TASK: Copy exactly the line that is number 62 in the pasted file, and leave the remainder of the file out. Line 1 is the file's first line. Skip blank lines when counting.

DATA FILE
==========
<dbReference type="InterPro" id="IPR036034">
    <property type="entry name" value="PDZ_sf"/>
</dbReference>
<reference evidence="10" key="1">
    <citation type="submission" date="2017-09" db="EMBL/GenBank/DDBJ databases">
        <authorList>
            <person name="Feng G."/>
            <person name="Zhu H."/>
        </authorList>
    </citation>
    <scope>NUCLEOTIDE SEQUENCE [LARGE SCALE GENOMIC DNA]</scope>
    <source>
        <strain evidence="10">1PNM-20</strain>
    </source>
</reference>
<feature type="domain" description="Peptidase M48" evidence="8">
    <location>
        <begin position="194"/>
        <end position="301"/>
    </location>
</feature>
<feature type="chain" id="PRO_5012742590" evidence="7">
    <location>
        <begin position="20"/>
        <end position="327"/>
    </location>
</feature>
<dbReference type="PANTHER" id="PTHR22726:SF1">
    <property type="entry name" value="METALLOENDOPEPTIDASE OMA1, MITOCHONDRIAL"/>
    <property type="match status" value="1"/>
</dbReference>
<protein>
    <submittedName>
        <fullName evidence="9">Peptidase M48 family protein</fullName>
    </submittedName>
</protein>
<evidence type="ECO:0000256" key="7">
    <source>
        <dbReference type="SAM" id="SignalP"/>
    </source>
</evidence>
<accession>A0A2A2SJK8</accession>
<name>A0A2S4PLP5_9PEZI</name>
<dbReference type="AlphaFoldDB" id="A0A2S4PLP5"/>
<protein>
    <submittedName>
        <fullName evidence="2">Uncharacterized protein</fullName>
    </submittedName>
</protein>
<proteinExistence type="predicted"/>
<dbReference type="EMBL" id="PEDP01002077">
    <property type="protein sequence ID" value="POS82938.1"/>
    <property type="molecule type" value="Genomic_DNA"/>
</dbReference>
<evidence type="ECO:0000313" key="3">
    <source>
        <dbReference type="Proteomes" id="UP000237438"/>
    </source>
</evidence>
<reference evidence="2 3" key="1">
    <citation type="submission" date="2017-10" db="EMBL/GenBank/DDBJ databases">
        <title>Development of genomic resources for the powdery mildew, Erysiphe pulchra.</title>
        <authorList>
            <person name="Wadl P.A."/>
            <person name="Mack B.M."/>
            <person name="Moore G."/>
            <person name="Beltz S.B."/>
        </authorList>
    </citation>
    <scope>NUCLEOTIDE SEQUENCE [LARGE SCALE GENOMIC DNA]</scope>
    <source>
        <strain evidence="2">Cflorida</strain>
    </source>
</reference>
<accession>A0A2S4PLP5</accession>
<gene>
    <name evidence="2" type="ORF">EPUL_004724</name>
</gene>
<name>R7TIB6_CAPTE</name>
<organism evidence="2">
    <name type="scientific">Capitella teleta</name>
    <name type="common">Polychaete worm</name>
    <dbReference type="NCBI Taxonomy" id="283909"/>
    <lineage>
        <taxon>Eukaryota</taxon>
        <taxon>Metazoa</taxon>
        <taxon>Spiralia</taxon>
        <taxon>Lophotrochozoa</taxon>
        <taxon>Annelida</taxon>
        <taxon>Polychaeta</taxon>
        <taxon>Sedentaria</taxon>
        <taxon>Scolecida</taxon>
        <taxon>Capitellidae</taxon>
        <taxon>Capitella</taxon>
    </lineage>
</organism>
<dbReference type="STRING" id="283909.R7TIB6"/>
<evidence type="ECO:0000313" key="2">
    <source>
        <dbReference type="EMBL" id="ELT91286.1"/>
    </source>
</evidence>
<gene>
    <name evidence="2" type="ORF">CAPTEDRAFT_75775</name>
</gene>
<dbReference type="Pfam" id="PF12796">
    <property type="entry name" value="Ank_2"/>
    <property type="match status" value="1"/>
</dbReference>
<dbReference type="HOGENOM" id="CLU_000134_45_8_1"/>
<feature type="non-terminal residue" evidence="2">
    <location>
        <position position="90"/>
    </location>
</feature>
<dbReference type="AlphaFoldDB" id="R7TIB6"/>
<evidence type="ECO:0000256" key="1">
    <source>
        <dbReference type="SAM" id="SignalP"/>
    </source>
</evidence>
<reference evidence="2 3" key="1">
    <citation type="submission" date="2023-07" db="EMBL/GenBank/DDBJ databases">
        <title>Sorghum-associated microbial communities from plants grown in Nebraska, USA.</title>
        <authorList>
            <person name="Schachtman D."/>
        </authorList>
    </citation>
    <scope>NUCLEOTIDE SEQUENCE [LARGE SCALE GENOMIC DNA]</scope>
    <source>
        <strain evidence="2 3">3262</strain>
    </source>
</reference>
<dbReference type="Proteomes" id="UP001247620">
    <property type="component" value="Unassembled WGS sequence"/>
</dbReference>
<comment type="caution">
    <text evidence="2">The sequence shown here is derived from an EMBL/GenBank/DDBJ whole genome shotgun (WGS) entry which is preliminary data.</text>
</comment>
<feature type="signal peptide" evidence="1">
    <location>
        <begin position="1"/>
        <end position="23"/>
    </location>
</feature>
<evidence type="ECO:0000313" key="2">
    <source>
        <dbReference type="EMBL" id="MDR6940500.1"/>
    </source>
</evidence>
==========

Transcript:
        <title>Development of genomic resources for the powdery mildew, Erysiphe pulchra.</title>